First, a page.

The last thing you want to do is humanize them because they’re not looking at the world in the same way. But they are looking at you.
Others may think we treat them like toys with the hollering and fist bumps that ensue from hooking them but that’s not what we do.
The eyes are alive and maybe their brains don’t process us like facial recognition software but their photoreceptors still collect the light. I’m no scientist but I know these fish remember.
Possibly (hopefully), some day 15 years from now this baby tarpon will be far removed from the swamps and moving along the coast, and it will notice the potential food twitching in its face that looks a little bit like craft fur.
There’s the chance it will catch sight of your refracted profile rising from above the waterline, which will trigger an historical recollection of trauma, and it will pass.
It’s not complicated. If you find the water and its surface temperature is in the 70s and the air temperature is in the 80s, they will be hungry. And if you cast they will chase. And when they do that and you watch it go down in the shallows it sets off a wave of opioid polypeptide compounds that washes over your neuro-receptors, and you are happy.
The water outside the inlet looked glassy and the rain bait made audible splashes as they circled together and jumped to escape pursuit. Bluefish caused this. They appeared as bright flashes when they turned sideways and slashed through the tiny fish with their mouths open. Once in a while one would break the surface with its forked tail. Then everything would go down but fish oil slicked on the surface and the water glittered from the refraction off thousands of tiny free-floating scales. Evidence of dismemberment.
One bait ball remained tight and we idled over to it and I witnessed something I had never seen before. The rain bait pulsated and we made casts around the edges and waited for the thump. Something peeled away from the bait ball and followed my fly but it was not quite right. It swam lazily behind right up to the boat, and another followed and they were red and clumsy and did not eat. We moved closer and watched as two dozen of their kind fanned their pectorals and jacked the bait. Sea robins.
Hey man, this is the ocean. Everything eats everything, and everything’s looking for a reason to go off.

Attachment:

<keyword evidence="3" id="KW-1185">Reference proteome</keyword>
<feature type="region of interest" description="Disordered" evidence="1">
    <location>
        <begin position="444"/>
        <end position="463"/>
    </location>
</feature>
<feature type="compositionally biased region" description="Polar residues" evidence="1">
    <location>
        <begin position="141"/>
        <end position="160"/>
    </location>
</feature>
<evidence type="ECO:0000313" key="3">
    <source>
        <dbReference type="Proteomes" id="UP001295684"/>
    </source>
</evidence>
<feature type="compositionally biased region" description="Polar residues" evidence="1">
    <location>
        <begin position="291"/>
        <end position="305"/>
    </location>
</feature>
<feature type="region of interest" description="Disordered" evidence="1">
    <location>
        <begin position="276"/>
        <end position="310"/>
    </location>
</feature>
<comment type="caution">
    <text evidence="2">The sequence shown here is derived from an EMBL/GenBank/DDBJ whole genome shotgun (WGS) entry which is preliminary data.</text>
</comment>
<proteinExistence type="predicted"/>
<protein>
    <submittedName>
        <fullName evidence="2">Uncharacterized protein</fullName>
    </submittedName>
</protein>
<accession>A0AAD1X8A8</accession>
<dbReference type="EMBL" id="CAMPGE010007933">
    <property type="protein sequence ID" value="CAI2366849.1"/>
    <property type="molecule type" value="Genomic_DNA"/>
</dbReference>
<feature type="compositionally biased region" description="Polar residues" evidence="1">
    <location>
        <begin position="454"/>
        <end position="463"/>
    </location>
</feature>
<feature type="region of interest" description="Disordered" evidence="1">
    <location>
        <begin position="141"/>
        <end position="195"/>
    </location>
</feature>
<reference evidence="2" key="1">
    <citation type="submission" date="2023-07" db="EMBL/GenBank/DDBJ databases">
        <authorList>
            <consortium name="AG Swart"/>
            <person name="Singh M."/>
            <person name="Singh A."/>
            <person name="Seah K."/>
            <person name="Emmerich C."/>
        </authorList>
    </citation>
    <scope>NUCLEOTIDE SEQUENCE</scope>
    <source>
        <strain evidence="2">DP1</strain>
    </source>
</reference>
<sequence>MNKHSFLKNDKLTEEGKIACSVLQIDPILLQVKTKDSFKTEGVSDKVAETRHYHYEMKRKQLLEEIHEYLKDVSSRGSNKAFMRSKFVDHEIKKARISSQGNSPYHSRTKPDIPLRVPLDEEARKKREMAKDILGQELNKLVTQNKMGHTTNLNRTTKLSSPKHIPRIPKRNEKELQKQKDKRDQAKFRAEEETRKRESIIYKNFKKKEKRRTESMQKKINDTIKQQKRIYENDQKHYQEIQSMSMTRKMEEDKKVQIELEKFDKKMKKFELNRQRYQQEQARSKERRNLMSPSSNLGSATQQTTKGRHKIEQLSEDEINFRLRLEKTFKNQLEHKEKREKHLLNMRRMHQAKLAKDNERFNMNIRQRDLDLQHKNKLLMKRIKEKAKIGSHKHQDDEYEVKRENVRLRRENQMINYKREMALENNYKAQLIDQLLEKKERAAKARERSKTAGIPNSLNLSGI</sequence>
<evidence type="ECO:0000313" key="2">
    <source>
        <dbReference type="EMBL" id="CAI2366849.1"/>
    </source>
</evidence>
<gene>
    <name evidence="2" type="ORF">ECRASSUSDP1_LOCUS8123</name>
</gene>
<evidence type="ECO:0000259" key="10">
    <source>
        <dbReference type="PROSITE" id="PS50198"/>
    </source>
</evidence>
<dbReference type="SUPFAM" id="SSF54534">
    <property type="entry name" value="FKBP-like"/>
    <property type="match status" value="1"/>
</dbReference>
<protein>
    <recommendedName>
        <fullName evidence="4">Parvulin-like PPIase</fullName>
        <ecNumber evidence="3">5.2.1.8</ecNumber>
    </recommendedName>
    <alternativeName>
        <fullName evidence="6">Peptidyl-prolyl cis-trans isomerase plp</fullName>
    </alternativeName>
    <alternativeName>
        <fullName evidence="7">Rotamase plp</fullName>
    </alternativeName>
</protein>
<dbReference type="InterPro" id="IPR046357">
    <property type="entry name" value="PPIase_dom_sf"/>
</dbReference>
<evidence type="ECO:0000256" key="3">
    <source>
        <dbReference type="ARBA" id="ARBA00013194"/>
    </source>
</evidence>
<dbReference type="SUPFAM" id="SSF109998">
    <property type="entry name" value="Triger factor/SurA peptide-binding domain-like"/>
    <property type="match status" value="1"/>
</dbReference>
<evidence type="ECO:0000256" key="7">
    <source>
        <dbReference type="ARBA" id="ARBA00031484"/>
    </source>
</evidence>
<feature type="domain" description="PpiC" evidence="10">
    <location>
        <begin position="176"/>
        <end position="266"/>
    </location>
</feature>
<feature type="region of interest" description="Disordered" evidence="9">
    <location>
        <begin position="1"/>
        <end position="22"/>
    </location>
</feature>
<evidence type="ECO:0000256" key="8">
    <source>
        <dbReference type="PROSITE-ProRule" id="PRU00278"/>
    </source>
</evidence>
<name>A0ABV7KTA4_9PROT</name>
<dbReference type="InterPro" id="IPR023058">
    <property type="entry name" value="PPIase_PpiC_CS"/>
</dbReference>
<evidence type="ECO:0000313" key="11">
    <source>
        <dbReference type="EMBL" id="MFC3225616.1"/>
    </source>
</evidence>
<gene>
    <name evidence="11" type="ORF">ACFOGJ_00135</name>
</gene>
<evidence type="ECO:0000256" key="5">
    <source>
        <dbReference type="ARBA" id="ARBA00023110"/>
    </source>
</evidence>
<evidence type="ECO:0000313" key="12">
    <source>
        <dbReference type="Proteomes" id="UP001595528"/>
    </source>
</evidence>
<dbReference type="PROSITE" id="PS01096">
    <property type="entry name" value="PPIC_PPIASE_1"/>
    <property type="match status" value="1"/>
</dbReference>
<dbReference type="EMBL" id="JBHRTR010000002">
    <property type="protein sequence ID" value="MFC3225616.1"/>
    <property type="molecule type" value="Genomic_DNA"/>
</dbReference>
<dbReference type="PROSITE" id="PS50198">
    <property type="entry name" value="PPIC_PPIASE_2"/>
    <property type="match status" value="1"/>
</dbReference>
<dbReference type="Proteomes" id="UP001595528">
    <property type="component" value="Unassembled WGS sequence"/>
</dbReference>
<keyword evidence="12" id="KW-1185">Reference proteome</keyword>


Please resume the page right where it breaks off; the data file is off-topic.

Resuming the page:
A tree falls across the road barricading you from where you want to go and there’s no way around it and the people already past it aren’t going to stop and look back on your account, so the only thing to do is pour gasoline into the chainsaw.
DIY is the prevailing ethic behind most of the blogs out there in the fly subculture. There are no set rules as to what one is or has to be and anyone that tells you otherwise is not worth the breath he just wasted.
I am proud to be part of two projects that have come forth via DIY channels in the past year, with my participation in them a direct result of doing this blog. Allow me to self-promote:
Pulp Fly: Volume One came out in April, but it started way before that. Bjorn Stromness of Bonefish on the Brain came up with the idea and assembled a roster of contributors–of completely different ages, backgrounds, home waters, influences, styles, motivations, and reasons for putting pen to paper. The stories are as different from each other as the people who wrote them, and that’s what I like most about it. (Homogeneity kills.) And that we did this ourselves.
Thanksgiving 2002. I don’t know why I felt compelled to do it, maybe an insecure need to prove I actually did catch that bass on a fly rod. Although in reality it proves nothing; it could have been a stage prop for all you know. (It wasn’t, piss off.)
A recent post by Bows and Browns reminded me of my personal evolution in fish-related point and shoot.
I have a large catalogue of hero shots that will likely sit unviewed for generations until my offspring’s progeny discover them in a hidden box and discard them after the estate sale.
For a while I wanted to document everything. I bought a sleek and compact Elph and thought that Eastman Kodak really hit on something big there, only to throw it in a drawer after purchasing my first digital and taking advantage of all 3.8 megapixels.
Taking one or two pictures per season increased to one or two a trip, then ballooned into memory cards filled with images of me and my friends and sometimes total strangers hoisting bodies. I filled three albums with pictures depicting some variation of the fish across the midsection, a montage of bad lighting and autofocus.
The last pages of the last album remain unfilled. If anthropologists look only at these and not my hard drive, they’ll hypothesize I quit fishing or died in 2006.
The digital cam is still a bad habit–the waterproof version is point and shoot oxycontin–but the fish burned into silicon always seem diminished. But the ones that exist only in the hippocampus somehow get meaner in recollect.